Review: A Thousand Pieces of You (Firebird #1) - Claudia Gray

Release Date: November 4th 2014
Published By: Harper Teen
Pages: 368
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Purchase: Click here to purchase

Rating: 4 out of 5

Synopsis: Every Day meets Cloud Atlas in this heart-racing, space- and time-bending, epic new trilogy from New York Times bestselling author Claudia Gray.

Marguerite Caine’s physicist parents are known for their radical scientific achievements. Their most astonishing invention: the Firebird, which allows users to jump into parallel universes, some vastly altered from our own. But when Marguerite’s father is murdered, the killer—her parent’s handsome and enigmatic assistant Paul—escapes into another dimension before the law can touch him.

Marguerite can’t let the man who destroyed her family go free, and she races after Paul through different universes, where their lives entangle in increasingly familiar ways. With each encounter she begins to question Paul’s guilt—and her own heart. Soon she discovers the truth behind her father’s death is more sinister than she ever could have imagined.

A Thousand Pieces of You explores a reality where we witness the countless other lives we might lead in an amazingly intricate multiverse, and ask whether, amid infinite possibilities, one love can endure.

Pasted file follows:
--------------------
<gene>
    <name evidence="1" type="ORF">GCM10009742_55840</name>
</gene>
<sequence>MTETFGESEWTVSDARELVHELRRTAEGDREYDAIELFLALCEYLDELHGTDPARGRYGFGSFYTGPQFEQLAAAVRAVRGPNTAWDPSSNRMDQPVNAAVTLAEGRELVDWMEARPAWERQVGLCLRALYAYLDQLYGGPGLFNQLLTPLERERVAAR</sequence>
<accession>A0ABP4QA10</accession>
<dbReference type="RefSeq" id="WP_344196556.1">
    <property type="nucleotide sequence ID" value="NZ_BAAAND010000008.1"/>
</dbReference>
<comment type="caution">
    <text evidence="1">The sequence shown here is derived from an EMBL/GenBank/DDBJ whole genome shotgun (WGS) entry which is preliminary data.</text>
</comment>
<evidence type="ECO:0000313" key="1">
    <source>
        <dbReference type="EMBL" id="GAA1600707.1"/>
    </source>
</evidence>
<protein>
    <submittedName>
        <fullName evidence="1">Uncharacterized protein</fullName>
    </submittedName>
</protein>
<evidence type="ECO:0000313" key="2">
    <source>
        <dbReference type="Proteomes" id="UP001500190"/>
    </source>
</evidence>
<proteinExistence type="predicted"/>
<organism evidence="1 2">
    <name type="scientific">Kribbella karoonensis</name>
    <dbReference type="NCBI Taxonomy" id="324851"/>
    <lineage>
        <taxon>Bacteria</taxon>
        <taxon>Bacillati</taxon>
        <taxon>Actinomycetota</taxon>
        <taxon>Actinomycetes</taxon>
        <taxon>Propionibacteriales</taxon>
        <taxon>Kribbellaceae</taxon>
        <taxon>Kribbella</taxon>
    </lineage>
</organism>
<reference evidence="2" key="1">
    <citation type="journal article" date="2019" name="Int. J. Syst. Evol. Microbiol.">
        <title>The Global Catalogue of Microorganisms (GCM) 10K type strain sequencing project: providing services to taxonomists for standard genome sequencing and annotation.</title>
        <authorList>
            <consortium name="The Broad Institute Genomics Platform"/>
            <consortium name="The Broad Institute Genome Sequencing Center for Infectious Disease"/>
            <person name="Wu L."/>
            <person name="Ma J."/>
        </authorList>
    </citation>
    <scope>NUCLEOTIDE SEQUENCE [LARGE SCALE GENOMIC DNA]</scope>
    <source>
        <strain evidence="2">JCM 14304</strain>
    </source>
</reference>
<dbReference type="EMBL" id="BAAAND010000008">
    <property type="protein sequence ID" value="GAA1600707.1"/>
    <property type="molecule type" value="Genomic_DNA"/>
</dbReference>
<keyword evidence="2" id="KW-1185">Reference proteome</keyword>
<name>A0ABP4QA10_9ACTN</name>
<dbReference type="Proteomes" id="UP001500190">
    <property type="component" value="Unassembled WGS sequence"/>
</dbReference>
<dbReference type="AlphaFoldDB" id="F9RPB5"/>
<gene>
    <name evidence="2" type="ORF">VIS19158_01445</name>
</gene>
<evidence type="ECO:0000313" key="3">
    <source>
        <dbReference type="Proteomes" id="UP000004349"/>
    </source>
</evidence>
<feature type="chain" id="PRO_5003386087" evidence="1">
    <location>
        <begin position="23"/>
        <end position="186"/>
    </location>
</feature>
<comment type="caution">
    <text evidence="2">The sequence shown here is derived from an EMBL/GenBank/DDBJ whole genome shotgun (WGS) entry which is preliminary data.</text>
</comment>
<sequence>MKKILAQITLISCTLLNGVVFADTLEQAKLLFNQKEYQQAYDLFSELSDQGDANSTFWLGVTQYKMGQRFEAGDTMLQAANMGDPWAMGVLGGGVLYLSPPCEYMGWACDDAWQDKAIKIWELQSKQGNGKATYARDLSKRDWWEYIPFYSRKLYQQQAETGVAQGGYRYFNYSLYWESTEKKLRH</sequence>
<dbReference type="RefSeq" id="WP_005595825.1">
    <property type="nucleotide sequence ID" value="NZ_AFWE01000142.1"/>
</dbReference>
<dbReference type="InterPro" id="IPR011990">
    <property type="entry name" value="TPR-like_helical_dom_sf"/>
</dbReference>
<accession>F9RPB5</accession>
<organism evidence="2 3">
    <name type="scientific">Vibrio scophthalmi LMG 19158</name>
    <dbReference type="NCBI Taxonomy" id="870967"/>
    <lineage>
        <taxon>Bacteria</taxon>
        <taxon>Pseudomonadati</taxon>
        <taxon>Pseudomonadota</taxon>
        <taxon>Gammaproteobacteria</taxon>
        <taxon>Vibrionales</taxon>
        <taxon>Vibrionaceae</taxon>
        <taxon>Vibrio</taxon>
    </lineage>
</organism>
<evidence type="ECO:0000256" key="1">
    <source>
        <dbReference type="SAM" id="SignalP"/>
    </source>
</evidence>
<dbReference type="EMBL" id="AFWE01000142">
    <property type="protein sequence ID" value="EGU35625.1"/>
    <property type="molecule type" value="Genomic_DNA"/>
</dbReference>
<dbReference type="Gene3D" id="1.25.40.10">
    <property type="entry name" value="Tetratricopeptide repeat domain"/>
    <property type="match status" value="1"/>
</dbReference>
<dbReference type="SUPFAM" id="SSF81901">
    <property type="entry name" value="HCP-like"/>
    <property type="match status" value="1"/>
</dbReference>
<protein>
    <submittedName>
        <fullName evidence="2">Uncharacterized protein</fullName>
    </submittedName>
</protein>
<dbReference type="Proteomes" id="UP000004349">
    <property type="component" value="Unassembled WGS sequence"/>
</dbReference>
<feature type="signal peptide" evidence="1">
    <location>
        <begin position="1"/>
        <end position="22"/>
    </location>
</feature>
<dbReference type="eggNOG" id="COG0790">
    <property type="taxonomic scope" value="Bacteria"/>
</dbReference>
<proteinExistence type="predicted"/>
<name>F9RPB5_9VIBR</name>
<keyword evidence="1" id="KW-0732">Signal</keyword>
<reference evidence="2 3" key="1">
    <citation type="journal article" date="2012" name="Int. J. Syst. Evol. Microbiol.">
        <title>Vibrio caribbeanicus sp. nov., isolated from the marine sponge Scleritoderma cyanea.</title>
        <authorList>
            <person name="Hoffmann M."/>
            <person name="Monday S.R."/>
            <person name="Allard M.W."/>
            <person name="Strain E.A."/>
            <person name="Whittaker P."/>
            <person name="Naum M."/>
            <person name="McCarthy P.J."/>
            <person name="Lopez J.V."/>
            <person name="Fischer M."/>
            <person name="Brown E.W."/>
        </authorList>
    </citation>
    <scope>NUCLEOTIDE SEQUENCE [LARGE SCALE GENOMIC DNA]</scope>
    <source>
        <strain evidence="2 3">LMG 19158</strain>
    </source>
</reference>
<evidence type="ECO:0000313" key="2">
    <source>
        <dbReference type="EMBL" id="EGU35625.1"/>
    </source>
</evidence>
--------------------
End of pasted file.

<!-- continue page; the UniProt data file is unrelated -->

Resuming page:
Review: Marguerite Caine’s parents are ground-breaking physicists who have intended a small device called the Firebird. Small it may be, but the Firebird is a huge deal - it allows travel between dimensions. But Marguerite’s father has been murdered and her parents researched destroyed, ruining everything that her parents have worked towards, and Marguerite’s life.

And the person who destroyed everything - Paul Markov, her parents’ assistant. After murdering Marguerite’s father, Paul stole the only functioning Firebird and transported himself into an alternate universe before he could face any punishment to his crimes.

Marguerite only has one hope of following Paul and bringing him to justice, her parents other assistant Theo. Together they start jumping through alternate universes to avenge her father’s death.

But Marguerite finds out that the truth may be more complicated than she believed.